Based on your research, estimate how many sales you predict to make in each of the coming months of your budgeting period. Then, multiply the number of sales by the price of your product or service to get a revenue figure. 

3. Determine essential expenses 

Budgeting for business expenses requires understanding and categorizing costs into fixed, variable, and semi-variable expenses. Here’s a breakdown:

Fixed Expenses: These are costs that do not fluctuate, such as rent payments and fixed employee salaries. For example, if you’re renting office space, you might pay a fixed rent of $3,310 per month for a 1,000-square-foot office based on an average rental cost of $3.31 per square foot.

Variable Expenses: These costs change based on activity, volume, or other factors. Examples of variable costs include packaging supplies, raw materials, and credit card fees. These expenses need to be estimated more carefully as they fluctuate with the volume of goods or services sold.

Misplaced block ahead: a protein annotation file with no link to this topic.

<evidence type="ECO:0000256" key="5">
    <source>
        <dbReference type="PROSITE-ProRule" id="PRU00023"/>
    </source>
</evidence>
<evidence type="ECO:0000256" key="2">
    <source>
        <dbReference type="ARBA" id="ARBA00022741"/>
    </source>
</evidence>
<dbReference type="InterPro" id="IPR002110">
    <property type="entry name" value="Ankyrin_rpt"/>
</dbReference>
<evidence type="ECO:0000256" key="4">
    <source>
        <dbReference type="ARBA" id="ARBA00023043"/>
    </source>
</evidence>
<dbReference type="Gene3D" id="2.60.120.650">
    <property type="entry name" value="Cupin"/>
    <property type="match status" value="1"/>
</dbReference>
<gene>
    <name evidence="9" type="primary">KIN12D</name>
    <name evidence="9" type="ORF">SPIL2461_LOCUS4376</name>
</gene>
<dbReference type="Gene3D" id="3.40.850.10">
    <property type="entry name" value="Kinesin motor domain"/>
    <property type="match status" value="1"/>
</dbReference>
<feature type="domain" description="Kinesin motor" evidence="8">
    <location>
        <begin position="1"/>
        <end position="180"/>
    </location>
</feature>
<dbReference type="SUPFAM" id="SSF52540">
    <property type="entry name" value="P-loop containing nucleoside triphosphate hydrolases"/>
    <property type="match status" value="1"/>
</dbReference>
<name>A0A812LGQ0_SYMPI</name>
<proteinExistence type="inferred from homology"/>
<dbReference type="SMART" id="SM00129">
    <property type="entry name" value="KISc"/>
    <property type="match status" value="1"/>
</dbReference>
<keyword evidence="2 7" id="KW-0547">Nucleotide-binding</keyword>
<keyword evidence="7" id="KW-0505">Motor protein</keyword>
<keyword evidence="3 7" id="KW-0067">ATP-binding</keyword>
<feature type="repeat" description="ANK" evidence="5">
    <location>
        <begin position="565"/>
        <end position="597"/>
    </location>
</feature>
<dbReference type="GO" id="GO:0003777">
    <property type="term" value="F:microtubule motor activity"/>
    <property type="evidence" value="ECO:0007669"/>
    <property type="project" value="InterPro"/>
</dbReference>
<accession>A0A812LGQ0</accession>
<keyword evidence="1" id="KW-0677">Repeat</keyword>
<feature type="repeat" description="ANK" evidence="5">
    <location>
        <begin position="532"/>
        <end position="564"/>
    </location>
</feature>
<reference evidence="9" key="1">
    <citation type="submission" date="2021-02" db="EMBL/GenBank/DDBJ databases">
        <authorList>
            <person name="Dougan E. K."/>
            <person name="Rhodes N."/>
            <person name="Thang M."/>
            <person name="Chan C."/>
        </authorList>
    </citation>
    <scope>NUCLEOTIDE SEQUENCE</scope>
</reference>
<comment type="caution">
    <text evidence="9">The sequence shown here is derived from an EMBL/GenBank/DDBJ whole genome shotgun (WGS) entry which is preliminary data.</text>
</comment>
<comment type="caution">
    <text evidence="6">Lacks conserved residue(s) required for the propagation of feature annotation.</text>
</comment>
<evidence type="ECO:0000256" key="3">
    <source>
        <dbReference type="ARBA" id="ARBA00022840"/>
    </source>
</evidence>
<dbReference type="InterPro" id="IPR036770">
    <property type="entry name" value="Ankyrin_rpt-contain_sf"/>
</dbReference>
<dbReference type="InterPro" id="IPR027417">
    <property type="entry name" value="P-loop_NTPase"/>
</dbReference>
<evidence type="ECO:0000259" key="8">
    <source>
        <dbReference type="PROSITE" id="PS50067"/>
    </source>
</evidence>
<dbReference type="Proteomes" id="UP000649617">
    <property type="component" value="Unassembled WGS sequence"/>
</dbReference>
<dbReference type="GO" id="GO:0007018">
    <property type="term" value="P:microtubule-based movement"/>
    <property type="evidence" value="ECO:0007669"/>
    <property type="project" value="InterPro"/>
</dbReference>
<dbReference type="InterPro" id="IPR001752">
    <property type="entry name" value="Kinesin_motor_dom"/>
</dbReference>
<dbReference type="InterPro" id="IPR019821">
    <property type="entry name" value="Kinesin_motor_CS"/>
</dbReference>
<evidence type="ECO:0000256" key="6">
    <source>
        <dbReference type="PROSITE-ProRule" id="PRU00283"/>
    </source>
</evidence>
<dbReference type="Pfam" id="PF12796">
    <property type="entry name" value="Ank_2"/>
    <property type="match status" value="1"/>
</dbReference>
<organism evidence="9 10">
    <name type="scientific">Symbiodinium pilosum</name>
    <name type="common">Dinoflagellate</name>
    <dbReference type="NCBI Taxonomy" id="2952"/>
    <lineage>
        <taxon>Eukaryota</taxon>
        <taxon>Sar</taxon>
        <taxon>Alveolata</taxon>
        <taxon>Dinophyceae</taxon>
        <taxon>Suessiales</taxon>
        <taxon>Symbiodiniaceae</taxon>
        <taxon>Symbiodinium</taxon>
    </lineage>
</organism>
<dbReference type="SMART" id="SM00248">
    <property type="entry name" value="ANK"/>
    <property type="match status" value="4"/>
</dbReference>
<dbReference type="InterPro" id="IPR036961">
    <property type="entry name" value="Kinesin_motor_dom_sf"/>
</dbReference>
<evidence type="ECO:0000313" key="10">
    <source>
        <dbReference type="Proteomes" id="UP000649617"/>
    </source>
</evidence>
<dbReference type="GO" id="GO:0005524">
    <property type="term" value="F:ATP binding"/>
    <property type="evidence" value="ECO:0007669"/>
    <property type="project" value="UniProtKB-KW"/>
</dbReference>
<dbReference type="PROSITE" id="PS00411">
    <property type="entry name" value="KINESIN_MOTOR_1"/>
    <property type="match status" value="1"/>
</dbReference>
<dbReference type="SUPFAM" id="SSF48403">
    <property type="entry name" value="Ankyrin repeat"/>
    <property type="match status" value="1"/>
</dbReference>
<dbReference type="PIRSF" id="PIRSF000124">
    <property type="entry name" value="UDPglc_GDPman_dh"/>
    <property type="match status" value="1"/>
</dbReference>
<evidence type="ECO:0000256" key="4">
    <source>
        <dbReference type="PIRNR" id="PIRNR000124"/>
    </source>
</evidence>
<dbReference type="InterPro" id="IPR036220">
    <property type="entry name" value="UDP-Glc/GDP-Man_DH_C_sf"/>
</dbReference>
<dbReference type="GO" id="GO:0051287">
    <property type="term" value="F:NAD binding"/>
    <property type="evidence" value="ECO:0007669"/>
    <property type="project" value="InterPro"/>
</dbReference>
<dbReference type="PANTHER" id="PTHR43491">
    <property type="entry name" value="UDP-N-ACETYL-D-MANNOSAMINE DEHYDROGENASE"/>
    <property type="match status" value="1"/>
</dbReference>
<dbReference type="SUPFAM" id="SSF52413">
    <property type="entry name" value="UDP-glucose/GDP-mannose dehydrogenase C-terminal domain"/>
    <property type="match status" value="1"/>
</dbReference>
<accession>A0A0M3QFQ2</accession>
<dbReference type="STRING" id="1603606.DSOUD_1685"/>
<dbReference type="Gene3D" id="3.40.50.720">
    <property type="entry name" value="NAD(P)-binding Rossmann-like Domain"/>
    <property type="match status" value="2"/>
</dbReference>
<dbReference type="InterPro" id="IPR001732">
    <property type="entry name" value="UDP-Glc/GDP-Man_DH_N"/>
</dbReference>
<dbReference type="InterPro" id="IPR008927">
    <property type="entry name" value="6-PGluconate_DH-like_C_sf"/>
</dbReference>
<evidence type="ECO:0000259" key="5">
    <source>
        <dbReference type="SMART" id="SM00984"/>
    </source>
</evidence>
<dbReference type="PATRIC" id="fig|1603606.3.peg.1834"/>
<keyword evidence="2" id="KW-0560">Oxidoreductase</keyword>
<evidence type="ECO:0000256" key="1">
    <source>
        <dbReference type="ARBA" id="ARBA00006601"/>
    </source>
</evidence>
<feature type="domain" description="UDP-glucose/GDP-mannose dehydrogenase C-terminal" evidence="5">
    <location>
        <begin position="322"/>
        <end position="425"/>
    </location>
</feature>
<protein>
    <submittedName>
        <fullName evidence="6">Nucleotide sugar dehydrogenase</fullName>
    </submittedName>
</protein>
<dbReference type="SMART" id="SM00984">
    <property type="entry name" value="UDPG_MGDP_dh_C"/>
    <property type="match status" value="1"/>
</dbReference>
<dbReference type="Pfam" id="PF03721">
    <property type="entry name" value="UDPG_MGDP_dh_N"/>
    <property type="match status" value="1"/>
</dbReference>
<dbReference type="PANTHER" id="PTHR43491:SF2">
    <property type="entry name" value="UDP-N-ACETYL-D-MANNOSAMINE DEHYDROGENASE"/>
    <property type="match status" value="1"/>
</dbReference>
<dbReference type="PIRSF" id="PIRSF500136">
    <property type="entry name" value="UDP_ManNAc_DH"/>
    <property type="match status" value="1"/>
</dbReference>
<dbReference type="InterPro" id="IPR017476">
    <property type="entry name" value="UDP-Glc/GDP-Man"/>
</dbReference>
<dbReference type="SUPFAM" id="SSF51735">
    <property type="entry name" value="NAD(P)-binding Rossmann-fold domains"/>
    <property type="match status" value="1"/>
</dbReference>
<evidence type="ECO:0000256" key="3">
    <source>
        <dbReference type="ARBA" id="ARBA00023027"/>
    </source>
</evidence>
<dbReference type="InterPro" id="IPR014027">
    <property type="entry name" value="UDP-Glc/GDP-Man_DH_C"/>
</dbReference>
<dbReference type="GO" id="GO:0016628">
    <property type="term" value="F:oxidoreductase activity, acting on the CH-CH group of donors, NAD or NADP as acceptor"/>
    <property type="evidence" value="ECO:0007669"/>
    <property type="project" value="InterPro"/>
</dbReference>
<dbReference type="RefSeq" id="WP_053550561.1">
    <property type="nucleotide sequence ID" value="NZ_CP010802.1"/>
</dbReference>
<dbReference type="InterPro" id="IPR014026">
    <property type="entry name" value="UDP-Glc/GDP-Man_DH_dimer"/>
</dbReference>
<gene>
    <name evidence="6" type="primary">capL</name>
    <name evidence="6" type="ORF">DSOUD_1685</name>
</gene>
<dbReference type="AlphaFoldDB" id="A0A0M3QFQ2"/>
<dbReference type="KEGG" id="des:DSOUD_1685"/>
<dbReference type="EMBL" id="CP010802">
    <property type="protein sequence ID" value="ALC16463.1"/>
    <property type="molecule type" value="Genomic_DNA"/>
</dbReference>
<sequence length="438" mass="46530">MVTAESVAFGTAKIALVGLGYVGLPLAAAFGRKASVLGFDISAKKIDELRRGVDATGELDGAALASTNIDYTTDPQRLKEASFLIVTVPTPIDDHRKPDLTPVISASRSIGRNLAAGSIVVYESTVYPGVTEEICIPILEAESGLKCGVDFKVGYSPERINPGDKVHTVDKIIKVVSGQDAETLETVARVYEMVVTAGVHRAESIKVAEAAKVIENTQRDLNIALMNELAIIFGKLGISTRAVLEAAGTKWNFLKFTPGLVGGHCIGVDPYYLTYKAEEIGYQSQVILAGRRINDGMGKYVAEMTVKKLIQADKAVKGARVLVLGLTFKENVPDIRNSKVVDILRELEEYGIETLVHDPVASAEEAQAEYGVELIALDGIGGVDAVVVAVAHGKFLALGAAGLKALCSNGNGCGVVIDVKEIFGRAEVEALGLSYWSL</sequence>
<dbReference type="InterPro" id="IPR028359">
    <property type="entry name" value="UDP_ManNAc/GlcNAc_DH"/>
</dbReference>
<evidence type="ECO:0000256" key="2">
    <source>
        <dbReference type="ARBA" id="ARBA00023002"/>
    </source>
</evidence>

Semi-Variable Expenses: These have both fixed and variable components. An example is payroll for employees who are paid an hourly wage plus performance bonuses, making the total cost variable depending on hours worked and bonus payouts.

Below we list some common expenses. Once you’ve identified the expenses your business will have, you need to estimate how much each will cost. Research each expense to understand typical costs in your industry and location. 

A couple more tips:

Research thoroughly: For fixed expenses like office rent, for example, research the average costs in your area and compare these with actual listings to ensure your estimates are realistic. Tools like Live Plan can be helpful in setting a budget for your business. 

Build in extra: When estimating variable and semi-variable expenses, it’s safer to err on the side of caution and budget for higher than anticipated costs to avoid financial shortfalls.